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Noxious Weeds

Diffuse Knapweed

Diffuse knapweed was introduced to the U.S. from the Mediterranean region of Eurasia. It infests roadsides, waste areas and dry rangelands, and threatens to exclude many desirable species. It is a tough competitor on dry sites and rapidly invades and dominates disturbed areas.

Growth Habit: Annual or short-lived perennial, bushy, up to 2 feet tall. Rosette formed first year, flowering stalk elongates second year.

Leaves: Grayish-green, alternate, basal leaves whorled, upper leaves much reduced. Covered with fine hair.

Stem: Upright, single main stem from a rootstock, branched near or above the base.

Flowers: Solitary, usually white, sometimes pink, rose or lavender; papery seed head bracts end as sharp rigid spines. Diffuse knapweed can resemble spotted knapweed, which has black-tipped bracts that appear spotted. Flowering occurs from July to September.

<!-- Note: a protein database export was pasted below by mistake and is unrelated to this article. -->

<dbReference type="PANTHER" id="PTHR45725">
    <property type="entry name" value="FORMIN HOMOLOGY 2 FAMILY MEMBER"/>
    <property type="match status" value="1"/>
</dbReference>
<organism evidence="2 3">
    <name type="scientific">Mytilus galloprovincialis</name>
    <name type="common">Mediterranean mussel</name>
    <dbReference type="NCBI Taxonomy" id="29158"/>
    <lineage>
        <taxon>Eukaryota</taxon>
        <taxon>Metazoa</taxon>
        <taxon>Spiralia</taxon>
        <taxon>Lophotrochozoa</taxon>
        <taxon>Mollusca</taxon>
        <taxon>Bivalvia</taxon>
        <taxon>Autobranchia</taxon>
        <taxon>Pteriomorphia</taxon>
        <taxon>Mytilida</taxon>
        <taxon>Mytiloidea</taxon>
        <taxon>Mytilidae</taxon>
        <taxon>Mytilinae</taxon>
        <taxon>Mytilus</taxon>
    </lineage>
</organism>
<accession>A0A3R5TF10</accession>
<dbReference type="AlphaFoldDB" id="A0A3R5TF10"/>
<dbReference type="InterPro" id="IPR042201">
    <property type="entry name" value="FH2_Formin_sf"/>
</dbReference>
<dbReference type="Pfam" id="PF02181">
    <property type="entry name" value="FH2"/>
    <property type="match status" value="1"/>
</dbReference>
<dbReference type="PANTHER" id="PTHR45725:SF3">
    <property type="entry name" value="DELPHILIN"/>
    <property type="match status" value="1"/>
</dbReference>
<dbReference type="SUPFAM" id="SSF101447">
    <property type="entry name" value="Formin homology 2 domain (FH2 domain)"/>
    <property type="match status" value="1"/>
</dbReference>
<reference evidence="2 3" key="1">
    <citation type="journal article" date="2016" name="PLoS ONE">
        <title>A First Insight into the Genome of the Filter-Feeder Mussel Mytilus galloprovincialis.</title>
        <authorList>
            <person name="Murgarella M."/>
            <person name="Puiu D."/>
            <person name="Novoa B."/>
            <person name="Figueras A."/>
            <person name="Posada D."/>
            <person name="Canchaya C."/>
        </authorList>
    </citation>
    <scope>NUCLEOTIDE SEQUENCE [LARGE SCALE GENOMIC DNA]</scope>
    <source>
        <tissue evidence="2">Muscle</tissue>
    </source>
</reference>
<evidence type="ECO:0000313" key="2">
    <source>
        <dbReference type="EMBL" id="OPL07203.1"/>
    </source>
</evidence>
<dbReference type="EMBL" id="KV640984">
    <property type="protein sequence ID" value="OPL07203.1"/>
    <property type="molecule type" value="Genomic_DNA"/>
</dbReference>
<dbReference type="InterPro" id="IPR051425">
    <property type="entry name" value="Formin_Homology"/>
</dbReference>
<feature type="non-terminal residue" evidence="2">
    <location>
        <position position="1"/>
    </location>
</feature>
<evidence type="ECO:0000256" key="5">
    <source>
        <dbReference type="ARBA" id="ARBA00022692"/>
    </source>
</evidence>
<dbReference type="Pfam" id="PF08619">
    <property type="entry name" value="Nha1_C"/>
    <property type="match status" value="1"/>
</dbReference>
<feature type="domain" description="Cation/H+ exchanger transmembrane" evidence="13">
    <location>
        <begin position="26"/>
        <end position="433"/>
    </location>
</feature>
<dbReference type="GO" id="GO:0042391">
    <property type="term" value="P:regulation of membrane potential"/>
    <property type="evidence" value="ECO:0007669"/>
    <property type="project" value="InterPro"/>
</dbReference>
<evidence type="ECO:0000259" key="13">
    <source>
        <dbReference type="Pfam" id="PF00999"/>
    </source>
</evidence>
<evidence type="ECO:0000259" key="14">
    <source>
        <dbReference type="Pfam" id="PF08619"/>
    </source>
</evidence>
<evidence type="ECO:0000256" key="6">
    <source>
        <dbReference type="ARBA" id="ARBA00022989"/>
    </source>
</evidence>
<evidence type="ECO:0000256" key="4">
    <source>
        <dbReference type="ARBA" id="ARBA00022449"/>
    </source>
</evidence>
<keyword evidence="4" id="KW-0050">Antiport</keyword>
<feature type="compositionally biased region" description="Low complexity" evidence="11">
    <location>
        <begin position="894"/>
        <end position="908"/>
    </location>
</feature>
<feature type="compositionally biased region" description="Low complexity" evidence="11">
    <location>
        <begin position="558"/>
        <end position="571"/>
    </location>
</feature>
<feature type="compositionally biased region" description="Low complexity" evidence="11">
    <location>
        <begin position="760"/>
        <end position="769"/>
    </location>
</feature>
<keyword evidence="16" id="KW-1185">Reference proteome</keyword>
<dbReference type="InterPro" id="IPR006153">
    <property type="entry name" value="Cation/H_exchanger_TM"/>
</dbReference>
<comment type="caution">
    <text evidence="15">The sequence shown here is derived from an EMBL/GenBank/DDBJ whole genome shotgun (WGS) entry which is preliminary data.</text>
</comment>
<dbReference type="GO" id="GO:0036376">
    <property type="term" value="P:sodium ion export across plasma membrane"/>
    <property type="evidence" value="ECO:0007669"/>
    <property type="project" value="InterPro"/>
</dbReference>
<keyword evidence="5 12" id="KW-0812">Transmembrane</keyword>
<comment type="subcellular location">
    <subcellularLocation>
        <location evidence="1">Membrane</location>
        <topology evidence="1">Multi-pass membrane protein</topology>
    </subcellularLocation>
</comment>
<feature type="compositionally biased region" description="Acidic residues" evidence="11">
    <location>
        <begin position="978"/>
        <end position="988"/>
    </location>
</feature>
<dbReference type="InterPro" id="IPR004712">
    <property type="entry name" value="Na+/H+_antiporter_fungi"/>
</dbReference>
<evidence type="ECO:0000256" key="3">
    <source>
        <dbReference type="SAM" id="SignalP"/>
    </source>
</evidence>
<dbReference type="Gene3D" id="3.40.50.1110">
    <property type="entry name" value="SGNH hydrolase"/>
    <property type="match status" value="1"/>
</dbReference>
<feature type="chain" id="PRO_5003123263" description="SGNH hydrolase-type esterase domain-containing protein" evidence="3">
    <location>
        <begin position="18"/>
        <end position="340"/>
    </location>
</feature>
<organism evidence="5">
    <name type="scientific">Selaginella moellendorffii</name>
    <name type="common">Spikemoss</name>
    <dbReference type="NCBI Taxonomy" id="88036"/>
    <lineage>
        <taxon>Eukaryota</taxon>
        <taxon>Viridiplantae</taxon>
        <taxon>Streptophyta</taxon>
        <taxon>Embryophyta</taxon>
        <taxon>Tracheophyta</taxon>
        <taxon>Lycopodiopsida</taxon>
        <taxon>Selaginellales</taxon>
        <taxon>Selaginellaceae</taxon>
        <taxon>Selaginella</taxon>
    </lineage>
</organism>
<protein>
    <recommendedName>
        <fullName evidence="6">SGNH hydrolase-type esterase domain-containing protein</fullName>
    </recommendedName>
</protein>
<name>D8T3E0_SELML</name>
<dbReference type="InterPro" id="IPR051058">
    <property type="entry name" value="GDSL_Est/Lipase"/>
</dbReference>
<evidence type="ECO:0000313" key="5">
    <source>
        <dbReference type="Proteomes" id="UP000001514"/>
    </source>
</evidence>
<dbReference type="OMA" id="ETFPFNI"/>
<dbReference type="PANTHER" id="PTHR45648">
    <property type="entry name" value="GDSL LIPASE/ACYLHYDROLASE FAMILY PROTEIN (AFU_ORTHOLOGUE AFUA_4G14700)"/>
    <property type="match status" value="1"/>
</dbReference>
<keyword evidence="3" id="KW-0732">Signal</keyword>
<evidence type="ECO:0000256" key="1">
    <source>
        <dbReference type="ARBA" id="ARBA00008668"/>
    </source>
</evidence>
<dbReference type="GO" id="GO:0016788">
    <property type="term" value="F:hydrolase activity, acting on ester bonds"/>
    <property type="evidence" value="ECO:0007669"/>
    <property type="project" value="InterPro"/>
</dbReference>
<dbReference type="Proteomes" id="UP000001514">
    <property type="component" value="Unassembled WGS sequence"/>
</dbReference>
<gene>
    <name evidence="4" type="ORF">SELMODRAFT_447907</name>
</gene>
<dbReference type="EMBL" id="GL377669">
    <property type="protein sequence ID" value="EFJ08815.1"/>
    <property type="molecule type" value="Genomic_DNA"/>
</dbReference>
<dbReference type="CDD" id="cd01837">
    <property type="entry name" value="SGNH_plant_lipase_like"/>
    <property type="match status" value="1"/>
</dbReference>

Root: Elongated taproot.

Other: Reproduces only by seed. Each plant can produce about 18,000 seeds that are mostly spread as the plant breaks off at the base becoming a “tumbleweed.”

Status: State Designated Noxious Weed, Category 2 Fremont County. Localized, no tolerance of new infestations and aggressive control on all known infestations.

Control: Pulling or digging works well. Chemical controls can be effective. FCWP offers a 40 percent Cost Share on chemicals for controlling this species. Contact your local weed and pest office for further treatment recommendations.

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Cindy Roche, Bugwood.org

Cindy Roche, Bugwood.org

GYCC/FCWP